Brooke Maltun, 34
President, OMV Technologies LLC
Brooke Maltun is a second-generation thermoformer and entrepreneur living in Los Angeles. In 1993, her father purchased Harbor City, Calif.-based thermoformed packaging supplier Star Plastic Design Inc., "where I cut my teeth working on the manufacturing floor each summer," she said.
"After working in different sides of the packaging industry for several years, I was thrilled to come on board to run the sales department at Star Plastic in 2018," she said.
MalStra LLC of Royal Palm Beach, Fla., purchased Verona, Italy-based OMV Machinery srl, a division of Wifag/Polytype Holding AG, in 2021. Maltun and plastics industry veteran Mark Strachan renamed the company OMV Technologies LLC and moved the headquarters to Florida but retained manufacturing operations in Italy. Maltun was named president of OMV.
"I've always been drawn to the plastic packaging industry because of the way it evolves and the way it interacts with every other industry — from medical to food to consumer goods," she said. "It's exciting to be part of an industry that has such a direct impact on products that reach every facet of the world."
Her biggest challenge right now is building the right team in the United States fast enough.
"We're ready to hit the ground running, and we want to make sure we have the right people in place," she said.
"We also have to continue to keep morale steady during a pandemic. With some staff working from home, it can be a challenge to maintain camaraderie and enthusiasm," she added.
Maltun earned her Bachelor of Arts in journalism from the University of Southern California and Master of Business Administration from Northwest University.
"After graduating from college with a journalism degree, I realized there were essential skills that I would need if I wanted to successfully pivot from journalism to business. I enrolled in a university to achieve my MBA to help fill those gaps, while also working full time," she said. "I have also been aggressive in pursuing good opportunities. I've worked at several different companies for different reasons and each has been an incredible education and experience that I believe has benefited me greatly, leading to the recent acquisition of OMV."
Maltun is also involved with networking groups and organizations such as the Institute of Packaging Professionals and the Junior League of Los Angeles.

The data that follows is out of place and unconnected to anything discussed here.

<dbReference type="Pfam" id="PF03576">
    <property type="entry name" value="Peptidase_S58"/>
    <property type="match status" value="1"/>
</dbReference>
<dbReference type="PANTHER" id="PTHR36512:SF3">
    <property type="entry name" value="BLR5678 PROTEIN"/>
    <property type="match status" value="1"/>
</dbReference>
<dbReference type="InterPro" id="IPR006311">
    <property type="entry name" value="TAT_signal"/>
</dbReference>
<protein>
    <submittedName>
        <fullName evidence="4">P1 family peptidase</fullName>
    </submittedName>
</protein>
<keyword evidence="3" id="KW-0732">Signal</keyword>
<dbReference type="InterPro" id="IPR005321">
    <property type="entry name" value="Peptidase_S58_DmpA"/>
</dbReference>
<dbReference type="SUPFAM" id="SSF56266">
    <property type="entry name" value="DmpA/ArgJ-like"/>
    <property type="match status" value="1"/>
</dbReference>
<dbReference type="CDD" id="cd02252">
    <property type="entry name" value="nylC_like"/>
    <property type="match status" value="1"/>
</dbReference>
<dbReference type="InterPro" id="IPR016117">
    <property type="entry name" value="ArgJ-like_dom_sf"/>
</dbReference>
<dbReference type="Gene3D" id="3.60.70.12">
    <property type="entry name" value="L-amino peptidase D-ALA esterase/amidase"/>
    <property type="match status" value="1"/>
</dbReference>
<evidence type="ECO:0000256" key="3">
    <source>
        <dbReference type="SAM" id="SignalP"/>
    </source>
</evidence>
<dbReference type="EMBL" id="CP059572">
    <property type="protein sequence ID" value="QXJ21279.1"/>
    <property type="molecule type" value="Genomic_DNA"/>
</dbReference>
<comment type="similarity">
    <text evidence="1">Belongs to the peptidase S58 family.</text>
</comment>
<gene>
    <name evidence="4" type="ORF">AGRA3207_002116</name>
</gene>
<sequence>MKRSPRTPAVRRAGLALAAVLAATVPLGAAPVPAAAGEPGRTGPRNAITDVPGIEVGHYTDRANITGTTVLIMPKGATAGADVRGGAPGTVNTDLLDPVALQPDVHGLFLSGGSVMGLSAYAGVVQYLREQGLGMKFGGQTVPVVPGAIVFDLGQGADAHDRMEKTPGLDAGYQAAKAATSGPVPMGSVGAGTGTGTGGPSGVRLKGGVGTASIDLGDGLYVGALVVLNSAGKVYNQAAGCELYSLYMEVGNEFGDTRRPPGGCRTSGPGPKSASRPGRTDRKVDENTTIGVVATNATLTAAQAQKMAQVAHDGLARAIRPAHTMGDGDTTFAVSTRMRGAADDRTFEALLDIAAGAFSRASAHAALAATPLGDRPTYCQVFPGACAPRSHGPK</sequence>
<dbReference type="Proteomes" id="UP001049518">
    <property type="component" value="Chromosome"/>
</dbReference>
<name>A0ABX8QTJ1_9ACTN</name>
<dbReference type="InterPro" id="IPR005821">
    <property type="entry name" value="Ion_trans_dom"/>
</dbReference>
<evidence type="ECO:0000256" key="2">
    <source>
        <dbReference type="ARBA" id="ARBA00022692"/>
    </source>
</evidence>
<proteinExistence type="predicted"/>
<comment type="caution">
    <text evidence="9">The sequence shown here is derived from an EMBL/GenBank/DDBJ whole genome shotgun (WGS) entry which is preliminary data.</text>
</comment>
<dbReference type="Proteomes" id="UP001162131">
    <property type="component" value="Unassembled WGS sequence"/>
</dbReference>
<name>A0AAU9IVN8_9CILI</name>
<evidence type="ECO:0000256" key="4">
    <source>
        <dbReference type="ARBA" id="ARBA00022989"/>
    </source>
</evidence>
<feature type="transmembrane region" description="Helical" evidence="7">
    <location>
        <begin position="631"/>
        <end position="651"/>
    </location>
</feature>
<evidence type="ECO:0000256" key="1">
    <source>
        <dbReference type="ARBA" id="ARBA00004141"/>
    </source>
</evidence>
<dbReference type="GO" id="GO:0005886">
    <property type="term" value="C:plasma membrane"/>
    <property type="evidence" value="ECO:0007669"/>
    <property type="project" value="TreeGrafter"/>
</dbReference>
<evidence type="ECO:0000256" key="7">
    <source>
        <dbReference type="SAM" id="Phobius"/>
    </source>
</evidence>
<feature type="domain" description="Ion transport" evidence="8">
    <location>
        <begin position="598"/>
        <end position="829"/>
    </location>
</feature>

"I believe that my greatest achievement is yet to come," Maltun said. "I am certainly proud to have helped run a family-owned thermoforming company that employs 25 people for the last few years. However, I'm extremely excited to see where we will take OMV Technologies. Building upon the foundation they have achieved in Italy and expanding that expertise paired with research and development in the United States, I feel strongly that big things are in store for us, globally."
Q: Who is your mentor or someone you look up to?
Maltun: My dad, hands down. I've been incredibly lucky to get to work by his side for the last few years, but even before that, he was my go-to for advice, business or otherwise. Perhaps it can be credited to his background as a lawyer, but he has a unique way of seeing situations and obstacles from every perspective. This makes him a great resource for problem-solving and out-of-the-box thinking. It doesn't hurt that he's one of the most genuine and kind people I know. I think that's what makes him a great mentor: He's someone who will inspire you to be better in business but also in life.
Q: What is your philosophy related to plastics and sustainability? What steps have you taken to improve plastics' sustainability, either in work, your community or personal life?
Maltun: I think education is everything. While most companies want to be "green," many are unaware of the best way to get there. I follow trade magazines, podcasts and available research to stay on top of industry news so that I can be a resource for my customers.
In addition, I'm passionate about starting a coalition for plastics education. The coalition will consist of vertical markets involved in plastics packaging from the companies that make the extrusion and thermoforming machines (like OMV), to the manufacturers of the parts, to the consumer products companies. We need to band together to re-educate the market on the truths regarding the benefits of plastic packaging. The lower greenhouse gases compared to other materials, the recyclability of each type of material, the increased shelf life of certain products and those benefits, etc.
If misguided public perceptions continue to drive public policies, we might quickly lose an incredibly valuable and eco-friendly material. This is something I think we need to be addressing immediately.
Q: What has been the biggest impact/challenge on your career from the coronavirus pandemic?
Maltun: Running a company during a pandemic has been a challenge for everyone. I think the biggest impact it had on me was that drove home the importance of being flexible. You can't wait around to see what's going to happen. You need to trust your gut and pivot fast in order to look out for your business, your employees and your customers.